Feeding the birds and the hedgehogs is costing me a small fortune every month, and I don’t even have to factor in vets fees!
    I couldn’t afford to have a pet even if I wanted one, which I don’t.

    It’s time for a dog’s carbon footprint thread!

    Premier Icon ampthill
    Subscriber

    Dogs mainly eat bit of animals killed for human consumption. But they eat the bits that humans won’t eat. So it’s way lower than some estimate that assume that they eat meat in the same way that people do.

    Back to this thread. Our experience with pet insurance is that the premiums increase with age. If I was doing it again I’d look for one that didn’t do that

    Rich_s
    Member

    Because I’m uninsured she gives me a reduced rate

    Brilliant. All insurers are bastards, of course.

    Our experience with pet insurance is that the premiums increase with age. If I was doing it again I’d look for one that didn’t do that

    TADTS

    handybar
    Member

    After age kicks in, it costs a lot of money to keep something on the road, whether it be a car, a human or an animal. In the past, people were less sentimental about it all, and a lot of vets would have put animals down rather than keeping them going.

    taxi25
    Member

    Info about Vets salaries.

    As a newly-qualified vet, your average starting salary will be around £30,000.With further training and experience at a small animal practice you could earn £43,200, while in large animal practices this can rise to £44,184.Senior vets with over 20 years’ experience can earn up to £72,360.Experienced vets employed in industry earn around £64,870.

    So not big money, certainly not after a 5yr degree course.
    Some who have their own perhaps multiple practices will earn more, but then their buisness people not just vets.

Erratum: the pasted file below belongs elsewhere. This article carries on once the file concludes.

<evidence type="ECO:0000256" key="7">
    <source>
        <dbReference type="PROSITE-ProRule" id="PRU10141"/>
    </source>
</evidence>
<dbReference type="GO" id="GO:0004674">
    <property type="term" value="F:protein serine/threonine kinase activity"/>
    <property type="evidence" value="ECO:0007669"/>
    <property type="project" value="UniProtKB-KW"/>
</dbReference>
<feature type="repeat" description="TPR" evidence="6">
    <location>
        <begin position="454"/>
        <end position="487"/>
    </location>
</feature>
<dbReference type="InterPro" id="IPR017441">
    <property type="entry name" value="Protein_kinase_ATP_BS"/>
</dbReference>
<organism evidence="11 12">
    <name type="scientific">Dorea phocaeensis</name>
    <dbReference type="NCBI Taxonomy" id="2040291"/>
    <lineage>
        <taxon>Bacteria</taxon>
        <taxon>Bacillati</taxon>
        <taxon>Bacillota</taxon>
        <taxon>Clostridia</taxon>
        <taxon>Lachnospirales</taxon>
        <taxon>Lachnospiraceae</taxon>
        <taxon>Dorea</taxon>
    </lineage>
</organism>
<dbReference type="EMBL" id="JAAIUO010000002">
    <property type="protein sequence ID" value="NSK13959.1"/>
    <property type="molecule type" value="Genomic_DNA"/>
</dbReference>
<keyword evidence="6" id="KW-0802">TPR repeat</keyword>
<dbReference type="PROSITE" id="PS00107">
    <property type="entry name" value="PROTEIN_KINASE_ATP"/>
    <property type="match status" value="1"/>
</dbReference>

Premier Icon roger_mellie
    Subscriber

    On top of that flea and worm treatment so much cheaper online but you have to get a prescription

    We switched from Frontline to Advantage for fleas. Much more effective and doesn’t need a prescription. HTH

    sowler
    Member

    I’d say a lot also depends on the practice. I started off going to a Pets@Home vets, the practice was part of the shop. Place was an absolute con. My cat had two teeth left and they wanted to charge me cleaning of the teeth before removing after she went in for a check up and boosters. Decided against it and got a second opinion from my local independent long standing practice. Still ended up having the receptionist(!!!) ringing me up with scare tactics to try and get me to bring the cat in for the work about £400 worth of work. Local practice said leave them, they’ll drop out and don’t worry.

    Since then I’ve had two visits to the local independent where they have charged me nothing and another where the cat had to stay overnight, (at one of the vets houses!) and including him getting up twice during the night to give the cat sedatives. Total cost less then £200.

    Sui
    Member

    Some very relevant points about costs of NHS being an enigma to nearly all. However, a lot of “VET” medicine is way overpriced. One of my old dogs had a very bad stomach issue (similar to crones), eventually had to be put down, and one of the medicines she was prescribed turned out to be identical to an off-the-shelf human one for 1/10th the cost. My insurance stopped paying out in the end and this was the only way to give her what was needed. So I absolutely believe it’s a market forces issue in some cases compounded by insurance availability..

    chevychase
    Member

    It’s amazing how much money you can save with a lump hammer 😉

    Maybe ‘pets – a license to spend money’ …..😂

    Vet bills usually seem relatively in line with what I’d expect a professional’s time to cost, plus overheads & any medicinal items, etc, i.e. a lot.

    As a thing, Tesco Value Pet Insurance (ultimately RSA?) have been dead good for us, paid out no quibble a number of times on various treatments for all of our dogs.